Doolittle lived up to his last name again, this year missing the entire season due to wrist injuries after missing the prior two seasons with a knee injury. The A's have given up on him as a hitter, deciding to return him to the mound (he pitched during his college days at Virginia) for one inning in the Arizona Rookie League. They thought enough of him to keep him on the 40-man roster this winter, though there's no telling how his return to the mound will play out.
A knee injury cut short Doolittle's season at Triple-A Sacramento after just 28 games. The A's are trying him in the outfield, likely as a result of Chris Carter's emergence at first base, and while Doolittle hasn't been terrible (.267/.364/.448) he hasn't done a ton to distinguish himself from a typical decent hitting prospect. He doesn't figure to be in the A's plans in 2010, and doesn't project as much more than a reserve player.
More Fantasy News
Removed early but physically OK
PWashington Nationals
September 29, 2018
Doolittle was removed from Saturday's appearance after 27 pitches, failing to finish the ninth inning of the Nationals' 12-2 victory over the Rockies, but there are no physical concerns with him, Chelsea Janes of The Washington Post reports. Manager Dave Martinez said he removed Doolittle because he threw too many pitches.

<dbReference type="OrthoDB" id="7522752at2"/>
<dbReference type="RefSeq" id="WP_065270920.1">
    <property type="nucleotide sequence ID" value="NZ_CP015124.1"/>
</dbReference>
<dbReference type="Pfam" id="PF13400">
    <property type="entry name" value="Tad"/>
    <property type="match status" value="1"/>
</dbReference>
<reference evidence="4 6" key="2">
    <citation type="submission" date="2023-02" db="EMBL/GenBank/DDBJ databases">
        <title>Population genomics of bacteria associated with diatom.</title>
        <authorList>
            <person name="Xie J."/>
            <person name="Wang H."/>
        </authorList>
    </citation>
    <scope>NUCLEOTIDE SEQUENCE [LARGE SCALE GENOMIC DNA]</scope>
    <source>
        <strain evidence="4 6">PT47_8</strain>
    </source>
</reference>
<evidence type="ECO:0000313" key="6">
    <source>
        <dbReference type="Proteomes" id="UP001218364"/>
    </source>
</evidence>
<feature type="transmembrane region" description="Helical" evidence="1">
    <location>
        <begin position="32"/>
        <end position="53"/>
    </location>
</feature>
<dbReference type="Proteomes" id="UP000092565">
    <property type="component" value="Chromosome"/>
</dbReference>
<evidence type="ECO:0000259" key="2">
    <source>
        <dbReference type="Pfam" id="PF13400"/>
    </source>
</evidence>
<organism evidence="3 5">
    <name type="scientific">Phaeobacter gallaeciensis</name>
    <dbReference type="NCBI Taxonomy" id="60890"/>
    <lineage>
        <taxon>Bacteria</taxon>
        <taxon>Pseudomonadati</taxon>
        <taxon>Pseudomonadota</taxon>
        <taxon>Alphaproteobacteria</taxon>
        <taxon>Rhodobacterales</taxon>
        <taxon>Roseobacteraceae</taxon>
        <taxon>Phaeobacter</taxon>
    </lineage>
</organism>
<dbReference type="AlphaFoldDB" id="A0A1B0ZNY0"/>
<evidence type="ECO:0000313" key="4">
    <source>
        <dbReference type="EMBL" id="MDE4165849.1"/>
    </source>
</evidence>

ANALYSIS
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Records 24th save with perfect inning
PWashington Nationals
September 17, 2018
Doolittle recorded a strikeout in a 1-2-3 inning to earn his 24th save of the season Sunday against the Braves.
ANALYSIS
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Secures 23rd save
PWashington Nationals
September 11, 2018
Doolittle recorded the save in Game 1 of Tuesday's doubleheader against the Phillies, allowing one run on one hit during the ninth inning. He struck out two and walked one.
ANALYSIS
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Returns from disabled list
PWashington Nationals
September 7, 2018
Doolittle (toe) was activated from the 10-day disabled list Friday, Jamal Collier of MLB.com reports.
ANALYSIS
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Plays catch Thursday
PWashington Nationals
Toe
September 6, 2018
Manager Dave Martinez said Doolittle (toe) played catch Thursday and could return from the 10-day DL at some point this weekend, Mark Zuckerman of MASN Sports reports.
ANALYSIS